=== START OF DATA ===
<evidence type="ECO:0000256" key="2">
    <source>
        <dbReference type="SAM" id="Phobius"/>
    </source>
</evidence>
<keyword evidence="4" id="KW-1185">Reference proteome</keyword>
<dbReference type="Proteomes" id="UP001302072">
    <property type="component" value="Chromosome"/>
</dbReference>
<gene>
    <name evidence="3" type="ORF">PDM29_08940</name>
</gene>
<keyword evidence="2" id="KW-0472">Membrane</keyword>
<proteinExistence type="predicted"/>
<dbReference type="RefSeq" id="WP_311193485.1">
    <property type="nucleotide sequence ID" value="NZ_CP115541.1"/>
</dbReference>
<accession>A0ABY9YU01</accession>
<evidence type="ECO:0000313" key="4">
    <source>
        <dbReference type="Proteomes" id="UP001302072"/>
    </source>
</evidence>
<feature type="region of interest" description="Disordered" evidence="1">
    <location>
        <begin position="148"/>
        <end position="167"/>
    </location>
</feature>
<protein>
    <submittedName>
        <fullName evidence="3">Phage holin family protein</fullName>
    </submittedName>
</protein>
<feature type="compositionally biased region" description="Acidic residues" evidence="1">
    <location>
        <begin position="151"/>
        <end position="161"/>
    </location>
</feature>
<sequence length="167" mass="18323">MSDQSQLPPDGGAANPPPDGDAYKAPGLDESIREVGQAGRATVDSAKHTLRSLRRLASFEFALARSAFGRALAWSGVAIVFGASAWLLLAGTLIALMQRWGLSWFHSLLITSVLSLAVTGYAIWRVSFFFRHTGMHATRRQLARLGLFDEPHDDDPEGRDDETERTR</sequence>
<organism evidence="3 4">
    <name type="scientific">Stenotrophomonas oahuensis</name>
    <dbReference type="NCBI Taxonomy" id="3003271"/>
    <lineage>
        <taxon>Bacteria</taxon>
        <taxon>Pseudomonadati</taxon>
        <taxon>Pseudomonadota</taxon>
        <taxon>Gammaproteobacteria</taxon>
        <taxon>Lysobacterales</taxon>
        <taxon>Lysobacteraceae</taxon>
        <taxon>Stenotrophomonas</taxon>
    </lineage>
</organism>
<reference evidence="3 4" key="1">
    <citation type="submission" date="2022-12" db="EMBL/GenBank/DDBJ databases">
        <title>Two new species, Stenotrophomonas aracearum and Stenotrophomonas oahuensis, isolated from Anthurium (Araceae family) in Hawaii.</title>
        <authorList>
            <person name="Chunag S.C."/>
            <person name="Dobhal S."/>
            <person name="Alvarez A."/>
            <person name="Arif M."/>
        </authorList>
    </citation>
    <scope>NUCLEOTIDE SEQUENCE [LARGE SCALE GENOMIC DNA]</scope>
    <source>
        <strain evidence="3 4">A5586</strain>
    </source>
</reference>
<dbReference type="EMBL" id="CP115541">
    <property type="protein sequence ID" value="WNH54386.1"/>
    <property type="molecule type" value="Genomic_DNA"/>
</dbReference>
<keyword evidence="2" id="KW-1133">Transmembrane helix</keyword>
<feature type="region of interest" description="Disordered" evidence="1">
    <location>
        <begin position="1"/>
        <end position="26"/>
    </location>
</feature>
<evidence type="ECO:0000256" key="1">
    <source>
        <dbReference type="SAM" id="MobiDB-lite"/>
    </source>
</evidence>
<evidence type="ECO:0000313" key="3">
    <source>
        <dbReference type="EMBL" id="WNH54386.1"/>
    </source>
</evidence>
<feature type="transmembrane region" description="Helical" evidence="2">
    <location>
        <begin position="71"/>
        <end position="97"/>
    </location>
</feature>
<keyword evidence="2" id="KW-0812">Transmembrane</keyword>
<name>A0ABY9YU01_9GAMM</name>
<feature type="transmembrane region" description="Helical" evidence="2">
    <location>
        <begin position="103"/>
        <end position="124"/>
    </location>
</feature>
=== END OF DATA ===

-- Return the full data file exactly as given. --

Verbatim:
<evidence type="ECO:0000256" key="2">
    <source>
        <dbReference type="SAM" id="Phobius"/>
    </source>
</evidence>
<keyword evidence="4" id="KW-1185">Reference proteome</keyword>
<dbReference type="Proteomes" id="UP001302072">
    <property type="component" value="Chromosome"/>
</dbReference>
<gene>
    <name evidence="3" type="ORF">PDM29_08940</name>
</gene>
<keyword evidence="2" id="KW-0472">Membrane</keyword>
<proteinExistence type="predicted"/>
<dbReference type="RefSeq" id="WP_311193485.1">
    <property type="nucleotide sequence ID" value="NZ_CP115541.1"/>
</dbReference>
<accession>A0ABY9YU01</accession>
<evidence type="ECO:0000313" key="4">
    <source>
        <dbReference type="Proteomes" id="UP001302072"/>
    </source>
</evidence>
<feature type="region of interest" description="Disordered" evidence="1">
    <location>
        <begin position="148"/>
        <end position="167"/>
    </location>
</feature>
<protein>
    <submittedName>
        <fullName evidence="3">Phage holin family protein</fullName>
    </submittedName>
</protein>
<feature type="compositionally biased region" description="Acidic residues" evidence="1">
    <location>
        <begin position="151"/>
        <end position="161"/>
    </location>
</feature>
<sequence length="167" mass="18323">MSDQSQLPPDGGAANPPPDGDAYKAPGLDESIREVGQAGRATVDSAKHTLRSLRRLASFEFALARSAFGRALAWSGVAIVFGASAWLLLAGTLIALMQRWGLSWFHSLLITSVLSLAVTGYAIWRVSFFFRHTGMHATRRQLARLGLFDEPHDDDPEGRDDETERTR</sequence>
<organism evidence="3 4">
    <name type="scientific">Stenotrophomonas oahuensis</name>
    <dbReference type="NCBI Taxonomy" id="3003271"/>
    <lineage>
        <taxon>Bacteria</taxon>
        <taxon>Pseudomonadati</taxon>
        <taxon>Pseudomonadota</taxon>
        <taxon>Gammaproteobacteria</taxon>
        <taxon>Lysobacterales</taxon>
        <taxon>Lysobacteraceae</taxon>
        <taxon>Stenotrophomonas</taxon>
    </lineage>
</organism>
<reference evidence="3 4" key="1">
    <citation type="submission" date="2022-12" db="EMBL/GenBank/DDBJ databases">
        <title>Two new species, Stenotrophomonas aracearum and Stenotrophomonas oahuensis, isolated from Anthurium (Araceae family) in Hawaii.</title>
        <authorList>
            <person name="Chunag S.C."/>
            <person name="Dobhal S."/>
            <person name="Alvarez A."/>
            <person name="Arif M."/>
        </authorList>
    </citation>
    <scope>NUCLEOTIDE SEQUENCE [LARGE SCALE GENOMIC DNA]</scope>
    <source>
        <strain evidence="3 4">A5586</strain>
    </source>
</reference>
<dbReference type="EMBL" id="CP115541">
    <property type="protein sequence ID" value="WNH54386.1"/>
    <property type="molecule type" value="Genomic_DNA"/>
</dbReference>
<keyword evidence="2" id="KW-1133">Transmembrane helix</keyword>
<feature type="region of interest" description="Disordered" evidence="1">
    <location>
        <begin position="1"/>
        <end position="26"/>
    </location>
</feature>
<evidence type="ECO:0000256" key="1">
    <source>
        <dbReference type="SAM" id="MobiDB-lite"/>
    </source>
</evidence>
<evidence type="ECO:0000313" key="3">
    <source>
        <dbReference type="EMBL" id="WNH54386.1"/>
    </source>
</evidence>
<feature type="transmembrane region" description="Helical" evidence="2">
    <location>
        <begin position="71"/>
        <end position="97"/>
    </location>
</feature>
<keyword evidence="2" id="KW-0812">Transmembrane</keyword>
<name>A0ABY9YU01_9GAMM</name>
<feature type="transmembrane region" description="Helical" evidence="2">
    <location>
        <begin position="103"/>
        <end position="124"/>
    </location>
</feature>